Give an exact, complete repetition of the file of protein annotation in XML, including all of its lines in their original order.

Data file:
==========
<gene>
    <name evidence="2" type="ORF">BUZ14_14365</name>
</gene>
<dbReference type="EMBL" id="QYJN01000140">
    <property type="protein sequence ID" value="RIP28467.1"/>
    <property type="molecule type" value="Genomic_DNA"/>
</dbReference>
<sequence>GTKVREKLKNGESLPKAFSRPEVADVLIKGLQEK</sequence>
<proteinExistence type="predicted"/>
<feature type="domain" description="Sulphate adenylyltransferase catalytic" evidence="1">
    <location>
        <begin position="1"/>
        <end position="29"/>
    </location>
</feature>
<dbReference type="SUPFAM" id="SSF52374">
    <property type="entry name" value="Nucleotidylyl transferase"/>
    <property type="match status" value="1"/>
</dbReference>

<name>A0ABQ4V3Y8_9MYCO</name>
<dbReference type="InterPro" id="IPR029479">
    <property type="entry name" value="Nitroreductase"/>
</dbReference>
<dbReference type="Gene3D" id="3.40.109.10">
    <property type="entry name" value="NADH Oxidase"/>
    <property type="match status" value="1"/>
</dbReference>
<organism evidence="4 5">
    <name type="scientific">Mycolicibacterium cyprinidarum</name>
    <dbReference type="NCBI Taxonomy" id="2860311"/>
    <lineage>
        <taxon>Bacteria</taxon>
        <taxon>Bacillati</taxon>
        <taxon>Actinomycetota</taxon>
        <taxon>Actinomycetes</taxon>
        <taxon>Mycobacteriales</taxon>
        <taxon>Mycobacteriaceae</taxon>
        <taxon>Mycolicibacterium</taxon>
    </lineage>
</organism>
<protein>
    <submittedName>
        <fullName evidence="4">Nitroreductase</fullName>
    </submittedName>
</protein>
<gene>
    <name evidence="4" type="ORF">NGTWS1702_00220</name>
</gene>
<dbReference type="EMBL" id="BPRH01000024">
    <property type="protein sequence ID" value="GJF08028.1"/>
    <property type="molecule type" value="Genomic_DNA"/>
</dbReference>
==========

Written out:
<gene>
    <name evidence="2" type="ORF">BUZ14_14365</name>
</gene>
<dbReference type="EMBL" id="QYJN01000140">
    <property type="protein sequence ID" value="RIP28467.1"/>
    <property type="molecule type" value="Genomic_DNA"/>
</dbReference>
<sequence>GTKVREKLKNGESLPKAFSRPEVADVLIKGLQEK</sequence>
<proteinExistence type="predicted"/>
<feature type="domain" description="Sulphate adenylyltransferase catalytic" evidence="1">
    <location>
        <begin position="1"/>
        <end position="29"/>
    </location>
</feature>
<dbReference type="SUPFAM" id="SSF52374">
    <property type="entry name" value="Nucleotidylyl transferase"/>
    <property type="match status" value="1"/>
</dbReference>

<name>A0ABQ4V3Y8_9MYCO</name>
<dbReference type="InterPro" id="IPR029479">
    <property type="entry name" value="Nitroreductase"/>
</dbReference>
<dbReference type="Gene3D" id="3.40.109.10">
    <property type="entry name" value="NADH Oxidase"/>
    <property type="match status" value="1"/>
</dbReference>
<organism evidence="4 5">
    <name type="scientific">Mycolicibacterium cyprinidarum</name>
    <dbReference type="NCBI Taxonomy" id="2860311"/>
    <lineage>
        <taxon>Bacteria</taxon>
        <taxon>Bacillati</taxon>
        <taxon>Actinomycetota</taxon>
        <taxon>Actinomycetes</taxon>
        <taxon>Mycobacteriales</taxon>
        <taxon>Mycobacteriaceae</taxon>
        <taxon>Mycolicibacterium</taxon>
    </lineage>
</organism>
<protein>
    <submittedName>
        <fullName evidence="4">Nitroreductase</fullName>
    </submittedName>
</protein>
<gene>
    <name evidence="4" type="ORF">NGTWS1702_00220</name>
</gene>
<dbReference type="EMBL" id="BPRH01000024">
    <property type="protein sequence ID" value="GJF08028.1"/>
    <property type="molecule type" value="Genomic_DNA"/>
</dbReference>